On Wed, Aug 10, 2016 at 01:17:22PM -0700, Junio C Hamano wrote:

> > Actually, skimming the sha1_file code, I am not 100% sure that we detect
> > cycles in OBJ_REF_DELTA (you cannot have cycles in OBJ_OFS_DELTA since
> > they always point backwards in the pack). But if that is the case, then
> > I think we should fix that, not worry about special-casing it here.
> Yes, but sha1_file.c?  It is the reading side and it is too late if
> we notice a problem, I would think.

We already are covered on the writing side. That is what your code in
write_one() does. The reason to warn is on the reading side ("I fixed
this for you, but by the way, your existing packs were bogus").

But of more concern is whether read_sha1_file() would recurse
infinitely, which would be bad (though I do not think it would be a
feasible attack vector; index-pack already rejects such packs before
they are admitted to the repository).

> > + *   2. Updating our size; check_object() will have filled in the size of 
> > our
> > + *      delta, but a non-delta object needs it true size.
> Excellent point.

I was not clever enough to think of it; the pack-objects code is filled
with nice assertions (Thanks, Nico!) that help out when you are stupid. :)

One thing to be careful of is that there are more things this
drop_reused_delta() should be doing. But I looked through the rest of
check_object() and could not find anything else.

> > +   case DFS_ACTIVE:
> > +           /*
> > +            * We found a cycle that needs broken. It would be correct to
> > +            * break any link in the chain, but it's convenient to
> > +            * break this one.
> > +            */
> > +           drop_reused_delta(entry);
> > +           break;
> > +   }
> > +}
> Do we need to do anything to the DFS state of an entry when
> drop_reused_delta() resets its other fields?

Good catch. It should be marked DONE after we have broken the delta. It
doesn't matter in practice, because...

> If we later find D that is directly based on A, wouldn't we end up
> visiting A and attempt to drop it again?  drop_reused_delta() is
> idempotent so there will be no data structure corruption, I think,
> but we can safely declare that the entry is now DONE after calling
> drop_reused_delta() on it (either in the function or in the caller
> after it calls the function), no?

I think the idempotency of drop_reused_delta() doesn't matter. When we
visit A again later, its "delta" field will be NULL, so we'll hit the
condition at the top of the function: this is a base object, mark DONE
and don't recurse.

So it's correct as-is, but I agree it feels weird that the DFS would end
with some objects potentially marked ACTIVE. Everything should be DONE
at the end.

> > +# Create a pack containing the the tree $1 and blob $1:file, with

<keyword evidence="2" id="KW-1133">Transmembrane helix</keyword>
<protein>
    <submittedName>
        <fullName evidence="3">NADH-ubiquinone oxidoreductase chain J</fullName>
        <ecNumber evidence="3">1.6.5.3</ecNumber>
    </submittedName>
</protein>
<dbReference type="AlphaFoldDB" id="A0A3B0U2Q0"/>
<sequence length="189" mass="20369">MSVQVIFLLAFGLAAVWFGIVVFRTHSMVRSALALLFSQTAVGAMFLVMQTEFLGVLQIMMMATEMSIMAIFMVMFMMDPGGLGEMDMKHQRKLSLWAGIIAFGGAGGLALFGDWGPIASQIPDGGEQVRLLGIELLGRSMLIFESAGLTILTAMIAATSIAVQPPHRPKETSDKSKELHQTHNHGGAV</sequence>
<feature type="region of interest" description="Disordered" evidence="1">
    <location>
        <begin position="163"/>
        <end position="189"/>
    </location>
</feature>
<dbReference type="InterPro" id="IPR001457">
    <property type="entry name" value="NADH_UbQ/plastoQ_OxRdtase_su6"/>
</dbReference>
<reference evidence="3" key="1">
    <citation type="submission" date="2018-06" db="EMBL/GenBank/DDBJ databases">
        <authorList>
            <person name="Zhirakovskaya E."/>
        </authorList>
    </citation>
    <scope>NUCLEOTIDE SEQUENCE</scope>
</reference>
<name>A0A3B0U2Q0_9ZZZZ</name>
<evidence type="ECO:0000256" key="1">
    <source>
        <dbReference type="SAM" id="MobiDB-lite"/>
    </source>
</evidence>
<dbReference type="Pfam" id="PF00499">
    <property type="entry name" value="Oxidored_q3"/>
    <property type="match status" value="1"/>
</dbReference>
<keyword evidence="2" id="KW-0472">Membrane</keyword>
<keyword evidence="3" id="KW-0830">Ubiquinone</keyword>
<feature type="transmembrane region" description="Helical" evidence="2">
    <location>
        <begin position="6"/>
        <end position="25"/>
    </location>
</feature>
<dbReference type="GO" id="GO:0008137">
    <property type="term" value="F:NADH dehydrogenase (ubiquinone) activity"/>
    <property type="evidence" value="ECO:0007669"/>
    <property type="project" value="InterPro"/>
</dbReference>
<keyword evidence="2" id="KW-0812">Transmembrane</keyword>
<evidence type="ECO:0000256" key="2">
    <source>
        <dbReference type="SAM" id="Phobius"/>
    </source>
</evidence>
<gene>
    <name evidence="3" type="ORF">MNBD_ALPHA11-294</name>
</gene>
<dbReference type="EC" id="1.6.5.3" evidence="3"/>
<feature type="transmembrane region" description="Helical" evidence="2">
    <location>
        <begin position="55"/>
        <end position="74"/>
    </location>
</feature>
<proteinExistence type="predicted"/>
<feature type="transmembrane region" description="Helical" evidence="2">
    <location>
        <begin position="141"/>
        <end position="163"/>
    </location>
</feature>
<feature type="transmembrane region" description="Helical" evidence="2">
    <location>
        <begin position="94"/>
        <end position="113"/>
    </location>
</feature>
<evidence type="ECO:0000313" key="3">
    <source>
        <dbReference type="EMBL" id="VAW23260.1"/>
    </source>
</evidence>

> > +# the latter stored as a delta against $2:file.
> > +#
> > +# We convince pack-objects to make the delta in the direction of our 
> > choosing
> > +# by marking $2 as a preferred-base edge. That results in $1:file as a thin
> > +# delta, and index-pack completes it by adding $2:file as a base.
> Tricky but clever and correct ;-)

Thanks, it took a long time to think up. ;)

I actually wish we had better tools for making fake packs. Something
where you could say "add A, then add B as a delta of A, then...".
Because you often have to jump through quite a few hoops to convince
pack-objects to generate the pack you want, and even some things are
impossible (for example, I would like to make a chain of 10 deltas; how
do I convince the delta search to put my objects in the right order?).

I tried briefly yesterday to convince pack-objects to just take a list
of objects and their deltas, but it got ugly very quickly.  I think we'd
be better off writing a new tool that happens to reuse some of the
formatting functions from pack-objects. But even then, we've got to
write an .idx, which means going through index-pack (which will complain
if we are writing bogus packs for testing odd situations), or we have to
keep a valid list of "struct object_entry" to feed to the idx writer.

So even that approach is not quite trivial.

> > +make_pack () {
> > +    {
> > +            echo "-$(git rev-parse $2)"
> Is everybody's 'echo' happy with dash followed by unknown string?

I'd assume so because it will be "-<sha1>", and I think echoes which
take options are careful about that.

Still, it would not be hard to tweak.

> > +            echo "$(git rev-parse $1:dummy) dummy"
> > +            echo "$(git rev-parse $1:file) file"
> > +    } |
> > +    git pack-objects --stdout |
> > +    git index-pack --stdin --fix-thin
> An alternative
>       git pack-objects --stdout <<-EOF |
>       -$(git rev-parse $2)
>         $(git rev-parse $1:dummy) dummy
>         $(git rev-parse $1:file) file
>       EOF
>         git index-pack --stdin --fix-thin
> looks somewhat ugly, though.

Yeah, I think we would be better to just switch to printf if we want to
be careful.

I'll follow-up with a patch.

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